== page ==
8. The Idiot Podcast
Since it's produced and hosted by "Denver-based comedian and moron" Matt Monroe, no one should be surprised that the Idiot Podcast isn't an in-depth analysis of the Fyodor Dostoevsky novel. Rather, Monroe asks his guests to reveal whatever quirks, experiences and mistakes from their past continue to make them feel like the titular idiot. It's a simple premise that can spin off into dozens of stories, from tales of youthful religiosity to grand-theft auto. Monroe's extensive travels and networking acumen grant him access to a variety of guests who lie outside the purview of most local podcasters, which often seem to all be cycling through the same roster of guests. Even the familiar voices of local podcast regulars will have something different to offer here than on any other show, as their stories prove week after week that everyone feels like an idiot sometimes. 

7. Dude Sweet Podcast
Denver's comedy and wrestling scenes have formed an odd bond over the past few years. The overlap has resulted in professional wrestlers, who make for theatrically beefy crowd members, populating local joke shows, as well as comedians adopting wacky personas as their hiss-worthy heel managers on Lucha Libre & Laughs.  Dude Sweet Podcast celebrates this bond, forging it in brawny camaraderie as co-hosts Ian Douglas Terry and Brian Keith Nelson (aka Xander Creed) invite guests to revel in their never-ending celebration of all things sweet. Wrestlers and standups dominate the lineup of the bimonthly podcast; fortunately, their surprisingly simpatico ethos and lifestyles make for tirelessly compelling listening.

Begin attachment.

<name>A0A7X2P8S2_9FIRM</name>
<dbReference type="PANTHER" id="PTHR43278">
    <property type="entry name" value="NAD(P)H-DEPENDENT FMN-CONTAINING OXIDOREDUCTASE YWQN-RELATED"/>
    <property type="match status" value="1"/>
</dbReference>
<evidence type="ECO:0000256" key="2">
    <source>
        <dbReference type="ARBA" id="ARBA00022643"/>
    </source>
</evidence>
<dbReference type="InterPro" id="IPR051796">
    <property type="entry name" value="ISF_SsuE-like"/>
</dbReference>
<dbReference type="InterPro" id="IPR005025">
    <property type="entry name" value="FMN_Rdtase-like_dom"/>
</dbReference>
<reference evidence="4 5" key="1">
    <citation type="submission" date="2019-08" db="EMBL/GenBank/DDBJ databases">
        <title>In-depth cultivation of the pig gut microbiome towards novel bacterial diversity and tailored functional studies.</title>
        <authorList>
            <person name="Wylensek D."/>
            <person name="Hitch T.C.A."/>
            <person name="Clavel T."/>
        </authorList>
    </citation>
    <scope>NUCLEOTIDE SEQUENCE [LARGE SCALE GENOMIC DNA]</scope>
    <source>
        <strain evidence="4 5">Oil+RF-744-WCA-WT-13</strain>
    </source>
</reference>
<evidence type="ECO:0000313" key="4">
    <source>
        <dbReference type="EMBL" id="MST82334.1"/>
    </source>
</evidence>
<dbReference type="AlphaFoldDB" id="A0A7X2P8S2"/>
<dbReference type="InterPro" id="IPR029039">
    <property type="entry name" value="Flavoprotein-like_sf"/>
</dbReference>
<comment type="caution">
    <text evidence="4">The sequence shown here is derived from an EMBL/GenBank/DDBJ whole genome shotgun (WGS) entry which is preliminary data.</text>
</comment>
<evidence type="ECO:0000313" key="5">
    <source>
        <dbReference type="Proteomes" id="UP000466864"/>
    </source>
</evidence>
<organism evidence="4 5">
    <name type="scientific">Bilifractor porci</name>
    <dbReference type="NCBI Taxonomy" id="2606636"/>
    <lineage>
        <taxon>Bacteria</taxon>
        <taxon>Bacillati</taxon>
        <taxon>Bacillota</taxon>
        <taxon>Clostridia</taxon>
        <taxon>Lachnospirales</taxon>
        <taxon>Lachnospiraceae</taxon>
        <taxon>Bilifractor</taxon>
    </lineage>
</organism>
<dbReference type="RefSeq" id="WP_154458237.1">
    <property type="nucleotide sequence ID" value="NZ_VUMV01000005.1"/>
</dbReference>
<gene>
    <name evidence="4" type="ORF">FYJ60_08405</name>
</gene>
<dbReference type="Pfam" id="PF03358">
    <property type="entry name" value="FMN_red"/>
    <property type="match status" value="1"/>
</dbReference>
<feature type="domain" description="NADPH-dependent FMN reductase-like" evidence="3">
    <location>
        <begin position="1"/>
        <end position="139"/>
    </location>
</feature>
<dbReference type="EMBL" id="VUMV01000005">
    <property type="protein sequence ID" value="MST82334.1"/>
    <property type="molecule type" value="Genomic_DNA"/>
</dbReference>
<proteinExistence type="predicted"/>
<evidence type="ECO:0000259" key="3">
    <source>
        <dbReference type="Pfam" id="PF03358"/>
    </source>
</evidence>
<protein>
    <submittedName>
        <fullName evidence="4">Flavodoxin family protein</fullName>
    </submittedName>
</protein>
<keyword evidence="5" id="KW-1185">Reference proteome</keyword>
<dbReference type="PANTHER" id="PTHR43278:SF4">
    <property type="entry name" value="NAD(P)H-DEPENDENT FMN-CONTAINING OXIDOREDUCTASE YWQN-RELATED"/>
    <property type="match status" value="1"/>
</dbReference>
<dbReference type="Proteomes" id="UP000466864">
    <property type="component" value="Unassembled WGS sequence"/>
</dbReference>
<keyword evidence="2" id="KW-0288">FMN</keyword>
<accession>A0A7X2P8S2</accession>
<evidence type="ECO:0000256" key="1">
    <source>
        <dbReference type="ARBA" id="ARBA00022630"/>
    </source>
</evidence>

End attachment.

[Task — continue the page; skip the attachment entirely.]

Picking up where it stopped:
6. Ice Cream Social 
Ice Cream Social is a comedy chat show that airs live on Radio 1190 every Wednesday from 7 to 8 p.m. and is released the following day as a podcast. Initially conceived by Denver/ Boulder comics Cody Spyker and Jacob Rupp as a way to gain a foothold in the scene, it quickly evolved into required listening for local fans and comics alike due to Spyker and Rupp's engaging banter, recurring segments and delightful promotional photos featuring comedians' faces photoshopped onto Ben & Jerry's pints. Since its debut last July, Ice Cream Social has welcomed a host of Denver's funniest comedians into the subterranean studio beneath the University Memorial Center in Boulder, securing an interview with Amy Schumer during the biggest year of her career. But recently the hosts have really begun to hit their stride, both as interviewers and comedians in their own right.

Keep reading for five more essential podcasts.

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Byron Graham is a writer, comedian and gentleman thief from Denver. Co-host of Designated Drunkard: A Comedy Drinking Game, the deathless Lion's Lair open mic and the Mutiny Book Club podcast, Byron also writes about comedy for Westword. He cannot abide cowardice, and he's never been defeated in an open duel.
Contact: Byron Graham